15 February 2017
Women whose births are considered low risk in Shropshire will continue to have choice about where to give birth in the future, the county’s leading Midwife has vowed.
Sarah Jamieson, Head of Midwifery at The Shrewsbury and Telford Hospital NHS Trust (SaTH), said she recognised the importance of birth choice and for women to give birth close to home.
Sarah made her comments following a highly successful national maternity conference hosted at the Shropshire Conference Centre at the Royal Shrewsbury Hospital (RSH) on Monday (13 February 2017).
The “Better Births” Shropshire and Beyond conference aimed to look at new ways to provide the best care possible for women in Shropshire, Telford & Wrekin and Powys.
The conference, which was attended by more than 100 people, explored how the national Maternity Review, chaired by Baroness Julia Cumberlege, could be implemented in the area. Baroness Cumberlege chaired the event, which also featured internationally renowned speakers.
Sarah said the conference was the start of a journey to explore how the national Maternity Review’s recommendations could be implemented in Shropshire – and she said that maintaining choice of birth location for women would be at the heart of considerations for the future.
She said: “We’ve already begun looking at ways that we can achieve ‘Better Births’ and this conference was an excellent way of developing this work and beginning to engage with local communities.
“There are four broad types of setting for care in labour and birth: at home, at stand-alone Midwife Led Units (MLUs), at Consultant Led Units and at MLUs that are alongside, or on the same site as, Consultant Led Units.
“The ‘Better Births’ National Maternity Review (2016) noted that in 2012, 87% of births took place in NHS Consultant Led Units, 9% in an along-side unit, 2% in a free standing MLU and 2% at home. SaTH’s annual statistics aren’t too dissimilar and would support this picture.
“Our aim, when implementing the recommendations of the review, is to maintain choice for all low-risk women, giving them the option of giving birth at home, at an MLU or at our Consultant Led Unit.
“We also want to explore the creation of Community Hubs where women could access clinics and appointments closer to their home.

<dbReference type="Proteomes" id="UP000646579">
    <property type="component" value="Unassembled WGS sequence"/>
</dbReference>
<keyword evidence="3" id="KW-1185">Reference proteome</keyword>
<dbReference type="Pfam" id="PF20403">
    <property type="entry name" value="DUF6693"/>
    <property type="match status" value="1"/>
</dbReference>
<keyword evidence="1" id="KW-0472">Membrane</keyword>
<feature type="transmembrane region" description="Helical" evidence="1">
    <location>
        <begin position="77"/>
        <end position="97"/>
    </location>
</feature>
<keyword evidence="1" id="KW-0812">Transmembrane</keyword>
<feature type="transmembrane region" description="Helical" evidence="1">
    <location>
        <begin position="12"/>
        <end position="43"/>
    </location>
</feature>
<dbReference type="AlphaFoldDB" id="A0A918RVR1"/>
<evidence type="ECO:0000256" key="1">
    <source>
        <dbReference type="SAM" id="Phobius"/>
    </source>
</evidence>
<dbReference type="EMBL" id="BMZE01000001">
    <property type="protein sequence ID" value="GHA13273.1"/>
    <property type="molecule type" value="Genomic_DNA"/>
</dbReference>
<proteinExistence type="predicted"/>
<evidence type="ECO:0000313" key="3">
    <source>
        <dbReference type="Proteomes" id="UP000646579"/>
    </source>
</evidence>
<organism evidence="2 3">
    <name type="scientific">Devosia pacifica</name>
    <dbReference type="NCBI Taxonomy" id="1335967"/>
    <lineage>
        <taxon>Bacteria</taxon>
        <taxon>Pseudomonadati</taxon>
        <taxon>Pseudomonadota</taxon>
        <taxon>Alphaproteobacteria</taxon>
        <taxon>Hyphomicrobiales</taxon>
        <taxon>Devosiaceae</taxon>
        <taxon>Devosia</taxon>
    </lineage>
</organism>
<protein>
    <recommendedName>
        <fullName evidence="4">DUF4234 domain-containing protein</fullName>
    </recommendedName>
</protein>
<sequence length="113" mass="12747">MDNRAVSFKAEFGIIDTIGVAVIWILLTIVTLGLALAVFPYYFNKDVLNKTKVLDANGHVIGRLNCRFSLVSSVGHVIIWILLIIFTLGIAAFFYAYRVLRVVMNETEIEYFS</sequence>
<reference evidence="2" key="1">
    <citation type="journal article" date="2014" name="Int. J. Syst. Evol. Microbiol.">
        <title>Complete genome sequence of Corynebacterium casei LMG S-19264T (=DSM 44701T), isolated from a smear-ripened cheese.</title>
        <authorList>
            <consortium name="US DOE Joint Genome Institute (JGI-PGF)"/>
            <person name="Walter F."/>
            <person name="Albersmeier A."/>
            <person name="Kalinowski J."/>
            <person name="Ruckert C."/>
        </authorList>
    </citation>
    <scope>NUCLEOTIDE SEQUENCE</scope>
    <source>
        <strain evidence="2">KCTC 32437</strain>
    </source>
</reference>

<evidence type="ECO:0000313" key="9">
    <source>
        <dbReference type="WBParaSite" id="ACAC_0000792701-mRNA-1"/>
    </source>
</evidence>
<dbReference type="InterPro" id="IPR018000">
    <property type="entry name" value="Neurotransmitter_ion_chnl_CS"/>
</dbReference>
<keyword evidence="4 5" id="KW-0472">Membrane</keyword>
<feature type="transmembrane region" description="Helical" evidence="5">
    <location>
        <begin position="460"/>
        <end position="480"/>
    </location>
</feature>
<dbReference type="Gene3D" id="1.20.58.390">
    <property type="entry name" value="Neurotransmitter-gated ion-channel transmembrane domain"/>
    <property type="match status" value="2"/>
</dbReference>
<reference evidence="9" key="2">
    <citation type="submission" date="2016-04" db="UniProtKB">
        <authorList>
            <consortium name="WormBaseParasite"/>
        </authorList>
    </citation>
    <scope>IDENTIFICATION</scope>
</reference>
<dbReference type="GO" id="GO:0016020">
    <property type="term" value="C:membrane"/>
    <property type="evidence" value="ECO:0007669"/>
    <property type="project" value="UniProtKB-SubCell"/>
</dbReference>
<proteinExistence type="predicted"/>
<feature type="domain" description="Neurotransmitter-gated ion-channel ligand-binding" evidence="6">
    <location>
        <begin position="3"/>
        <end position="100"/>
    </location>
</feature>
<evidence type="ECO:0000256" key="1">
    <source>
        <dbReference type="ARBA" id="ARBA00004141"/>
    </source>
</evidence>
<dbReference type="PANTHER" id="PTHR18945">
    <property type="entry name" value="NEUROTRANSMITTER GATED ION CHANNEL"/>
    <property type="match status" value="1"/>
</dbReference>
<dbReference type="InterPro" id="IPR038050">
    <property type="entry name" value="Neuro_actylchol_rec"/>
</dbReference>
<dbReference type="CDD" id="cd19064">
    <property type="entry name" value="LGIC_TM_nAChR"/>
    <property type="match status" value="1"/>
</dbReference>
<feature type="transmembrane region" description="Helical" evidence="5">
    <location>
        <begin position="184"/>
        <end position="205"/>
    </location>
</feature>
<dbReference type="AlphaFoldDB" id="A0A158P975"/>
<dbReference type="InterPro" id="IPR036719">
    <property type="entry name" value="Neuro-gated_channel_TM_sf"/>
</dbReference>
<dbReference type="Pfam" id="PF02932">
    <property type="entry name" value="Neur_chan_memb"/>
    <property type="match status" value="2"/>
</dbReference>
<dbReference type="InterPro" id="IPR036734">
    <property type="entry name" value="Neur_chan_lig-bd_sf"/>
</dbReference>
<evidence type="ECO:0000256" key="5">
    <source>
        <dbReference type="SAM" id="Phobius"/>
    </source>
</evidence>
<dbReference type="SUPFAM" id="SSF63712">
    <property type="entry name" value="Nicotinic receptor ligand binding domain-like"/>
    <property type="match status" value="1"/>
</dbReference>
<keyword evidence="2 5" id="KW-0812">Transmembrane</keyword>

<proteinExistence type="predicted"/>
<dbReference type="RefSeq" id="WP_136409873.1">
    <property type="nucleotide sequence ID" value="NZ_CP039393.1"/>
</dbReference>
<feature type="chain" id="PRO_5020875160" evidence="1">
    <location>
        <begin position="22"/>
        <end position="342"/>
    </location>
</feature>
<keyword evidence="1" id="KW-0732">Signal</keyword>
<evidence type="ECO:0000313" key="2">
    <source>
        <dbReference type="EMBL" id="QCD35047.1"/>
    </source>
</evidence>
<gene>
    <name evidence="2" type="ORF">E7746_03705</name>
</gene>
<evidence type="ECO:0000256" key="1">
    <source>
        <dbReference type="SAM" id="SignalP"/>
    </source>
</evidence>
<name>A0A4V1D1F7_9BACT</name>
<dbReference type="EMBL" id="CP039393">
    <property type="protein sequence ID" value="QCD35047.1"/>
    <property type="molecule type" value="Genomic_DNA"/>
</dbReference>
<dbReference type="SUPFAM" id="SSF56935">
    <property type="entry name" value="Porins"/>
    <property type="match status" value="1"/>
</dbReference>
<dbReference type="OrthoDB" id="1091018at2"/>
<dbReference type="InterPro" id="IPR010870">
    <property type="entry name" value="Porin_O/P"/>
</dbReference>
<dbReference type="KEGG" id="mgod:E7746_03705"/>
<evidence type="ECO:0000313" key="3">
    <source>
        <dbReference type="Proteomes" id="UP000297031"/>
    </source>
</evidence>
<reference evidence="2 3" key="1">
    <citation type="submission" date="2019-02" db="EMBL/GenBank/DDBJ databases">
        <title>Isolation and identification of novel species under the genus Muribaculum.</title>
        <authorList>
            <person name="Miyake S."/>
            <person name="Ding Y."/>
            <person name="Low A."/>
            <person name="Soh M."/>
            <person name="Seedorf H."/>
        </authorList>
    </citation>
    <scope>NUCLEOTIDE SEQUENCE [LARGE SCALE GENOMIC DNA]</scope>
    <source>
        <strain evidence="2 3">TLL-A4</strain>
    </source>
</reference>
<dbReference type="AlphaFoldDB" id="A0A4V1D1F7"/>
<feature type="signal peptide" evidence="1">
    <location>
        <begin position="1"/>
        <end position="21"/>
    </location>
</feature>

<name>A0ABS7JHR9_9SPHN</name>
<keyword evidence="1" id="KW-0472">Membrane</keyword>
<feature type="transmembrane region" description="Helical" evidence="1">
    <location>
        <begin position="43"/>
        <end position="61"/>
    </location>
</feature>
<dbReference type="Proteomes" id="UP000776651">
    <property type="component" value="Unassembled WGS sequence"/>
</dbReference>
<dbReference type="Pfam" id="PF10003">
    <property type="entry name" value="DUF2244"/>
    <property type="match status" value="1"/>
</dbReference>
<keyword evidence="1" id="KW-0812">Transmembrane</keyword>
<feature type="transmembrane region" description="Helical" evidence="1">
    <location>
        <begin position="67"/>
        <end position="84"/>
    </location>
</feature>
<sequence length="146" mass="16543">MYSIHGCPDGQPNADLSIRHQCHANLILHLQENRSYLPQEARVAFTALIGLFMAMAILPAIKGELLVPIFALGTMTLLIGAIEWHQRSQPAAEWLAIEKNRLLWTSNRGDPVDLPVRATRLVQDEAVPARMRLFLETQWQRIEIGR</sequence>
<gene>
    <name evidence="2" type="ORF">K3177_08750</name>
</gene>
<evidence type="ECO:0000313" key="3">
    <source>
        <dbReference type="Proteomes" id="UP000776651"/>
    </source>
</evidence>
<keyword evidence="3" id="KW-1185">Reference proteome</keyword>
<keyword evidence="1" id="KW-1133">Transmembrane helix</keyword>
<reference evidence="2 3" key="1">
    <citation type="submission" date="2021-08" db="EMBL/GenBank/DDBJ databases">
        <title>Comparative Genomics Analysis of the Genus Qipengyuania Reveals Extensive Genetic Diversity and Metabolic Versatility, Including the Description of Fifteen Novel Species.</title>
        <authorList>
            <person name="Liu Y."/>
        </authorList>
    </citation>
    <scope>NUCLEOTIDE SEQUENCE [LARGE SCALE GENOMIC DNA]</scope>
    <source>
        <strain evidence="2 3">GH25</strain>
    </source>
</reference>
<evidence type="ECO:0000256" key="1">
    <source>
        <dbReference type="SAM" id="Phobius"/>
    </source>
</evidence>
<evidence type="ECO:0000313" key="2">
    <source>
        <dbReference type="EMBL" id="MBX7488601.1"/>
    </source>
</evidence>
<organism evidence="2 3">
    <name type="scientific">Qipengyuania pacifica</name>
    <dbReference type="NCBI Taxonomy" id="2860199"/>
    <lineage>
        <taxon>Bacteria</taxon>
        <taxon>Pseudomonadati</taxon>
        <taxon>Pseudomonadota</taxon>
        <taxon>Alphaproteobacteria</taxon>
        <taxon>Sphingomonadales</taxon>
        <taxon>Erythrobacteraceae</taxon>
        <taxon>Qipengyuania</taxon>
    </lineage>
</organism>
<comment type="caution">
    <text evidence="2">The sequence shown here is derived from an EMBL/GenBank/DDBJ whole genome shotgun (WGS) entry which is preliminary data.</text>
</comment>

“But to do this we will need to work differently and we have begun to explore how we might do this.”
The conference focused on:
- developing community hubs;
- the challenges and values of standalone MLUs;
- engaging local communities;
- the financial arguments for standalone MLUs;
- management of change; and
- care pathways to enhance safety
Sarah said that the aim of the service was to provide a “full range of choices for all women accessing our care, and to ensure that this care is equitable, safe and of the highest quality standards”.
“Times have changed and we have seen a shift in where women are choosing to give birth. We need to be bold and imaginative to keep abreast of these changes, to listen to our communities, to engage with our users and our Commissioners to enact the changes necessary to implement ‘Better Births’,” added Sarah.
“The key message from Monday’s conference was that we should ensure continuity of carer for women during all stages of their pregnancy, labour and birth and that, in order to do this, we need to provide staffing for our women, rather than concentrate on staffing a building. This key message was reinforced at the conference by our speakers from both Portsmouth and Powys.
“We will soon be going out to meet people in our communities to gather the views of users and other key stakeholders to explore the possibilities of how we might begin to implement the recommendations of the Maternity Review.
“This is a great opportunity to take our service forward whilst ensuring we provide birth choice for women in the county and beyond.”